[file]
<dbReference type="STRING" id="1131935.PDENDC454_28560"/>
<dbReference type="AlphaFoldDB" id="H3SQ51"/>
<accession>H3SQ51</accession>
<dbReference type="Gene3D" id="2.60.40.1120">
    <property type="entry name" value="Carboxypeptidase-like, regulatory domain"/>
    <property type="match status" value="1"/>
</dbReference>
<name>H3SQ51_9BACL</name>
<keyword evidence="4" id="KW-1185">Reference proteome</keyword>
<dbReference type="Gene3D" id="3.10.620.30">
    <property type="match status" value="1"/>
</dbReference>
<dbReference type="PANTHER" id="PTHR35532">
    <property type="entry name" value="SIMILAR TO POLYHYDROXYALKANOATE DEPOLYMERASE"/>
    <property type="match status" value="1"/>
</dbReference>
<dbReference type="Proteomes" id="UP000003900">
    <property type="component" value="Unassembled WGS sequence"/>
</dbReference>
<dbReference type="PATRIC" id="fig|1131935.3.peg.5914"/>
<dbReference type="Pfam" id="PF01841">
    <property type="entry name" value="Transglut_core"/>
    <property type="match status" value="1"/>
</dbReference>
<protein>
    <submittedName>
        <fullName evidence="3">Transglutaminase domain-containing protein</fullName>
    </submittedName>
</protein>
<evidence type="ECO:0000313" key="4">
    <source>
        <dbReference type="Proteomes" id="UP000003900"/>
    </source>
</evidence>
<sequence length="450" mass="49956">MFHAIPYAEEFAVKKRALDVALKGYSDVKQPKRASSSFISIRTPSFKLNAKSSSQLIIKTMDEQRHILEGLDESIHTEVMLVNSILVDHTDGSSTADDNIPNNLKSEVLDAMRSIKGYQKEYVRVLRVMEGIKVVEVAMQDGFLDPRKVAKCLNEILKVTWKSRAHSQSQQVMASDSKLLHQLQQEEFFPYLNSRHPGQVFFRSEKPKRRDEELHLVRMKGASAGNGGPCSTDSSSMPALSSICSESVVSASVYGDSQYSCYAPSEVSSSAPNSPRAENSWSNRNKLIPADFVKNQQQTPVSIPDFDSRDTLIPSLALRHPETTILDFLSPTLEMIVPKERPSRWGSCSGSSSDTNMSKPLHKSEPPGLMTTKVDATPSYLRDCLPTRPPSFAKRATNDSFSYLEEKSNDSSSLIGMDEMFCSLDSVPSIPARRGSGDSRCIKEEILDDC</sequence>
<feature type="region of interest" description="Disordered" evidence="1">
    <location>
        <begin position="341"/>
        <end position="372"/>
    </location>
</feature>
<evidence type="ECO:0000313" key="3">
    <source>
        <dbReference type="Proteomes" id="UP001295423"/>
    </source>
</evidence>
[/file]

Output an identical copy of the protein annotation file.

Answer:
<dbReference type="STRING" id="1131935.PDENDC454_28560"/>
<dbReference type="AlphaFoldDB" id="H3SQ51"/>
<accession>H3SQ51</accession>
<dbReference type="Gene3D" id="2.60.40.1120">
    <property type="entry name" value="Carboxypeptidase-like, regulatory domain"/>
    <property type="match status" value="1"/>
</dbReference>
<name>H3SQ51_9BACL</name>
<keyword evidence="4" id="KW-1185">Reference proteome</keyword>
<dbReference type="Gene3D" id="3.10.620.30">
    <property type="match status" value="1"/>
</dbReference>
<dbReference type="PANTHER" id="PTHR35532">
    <property type="entry name" value="SIMILAR TO POLYHYDROXYALKANOATE DEPOLYMERASE"/>
    <property type="match status" value="1"/>
</dbReference>
<dbReference type="Proteomes" id="UP000003900">
    <property type="component" value="Unassembled WGS sequence"/>
</dbReference>
<dbReference type="PATRIC" id="fig|1131935.3.peg.5914"/>
<dbReference type="Pfam" id="PF01841">
    <property type="entry name" value="Transglut_core"/>
    <property type="match status" value="1"/>
</dbReference>
<protein>
    <submittedName>
        <fullName evidence="3">Transglutaminase domain-containing protein</fullName>
    </submittedName>
</protein>
<evidence type="ECO:0000313" key="4">
    <source>
        <dbReference type="Proteomes" id="UP000003900"/>
    </source>
</evidence>
<sequence length="450" mass="49956">MFHAIPYAEEFAVKKRALDVALKGYSDVKQPKRASSSFISIRTPSFKLNAKSSSQLIIKTMDEQRHILEGLDESIHTEVMLVNSILVDHTDGSSTADDNIPNNLKSEVLDAMRSIKGYQKEYVRVLRVMEGIKVVEVAMQDGFLDPRKVAKCLNEILKVTWKSRAHSQSQQVMASDSKLLHQLQQEEFFPYLNSRHPGQVFFRSEKPKRRDEELHLVRMKGASAGNGGPCSTDSSSMPALSSICSESVVSASVYGDSQYSCYAPSEVSSSAPNSPRAENSWSNRNKLIPADFVKNQQQTPVSIPDFDSRDTLIPSLALRHPETTILDFLSPTLEMIVPKERPSRWGSCSGSSSDTNMSKPLHKSEPPGLMTTKVDATPSYLRDCLPTRPPSFAKRATNDSFSYLEEKSNDSSSLIGMDEMFCSLDSVPSIPARRGSGDSRCIKEEILDDC</sequence>
<feature type="region of interest" description="Disordered" evidence="1">
    <location>
        <begin position="341"/>
        <end position="372"/>
    </location>
</feature>
<evidence type="ECO:0000313" key="3">
    <source>
        <dbReference type="Proteomes" id="UP001295423"/>
    </source>
</evidence>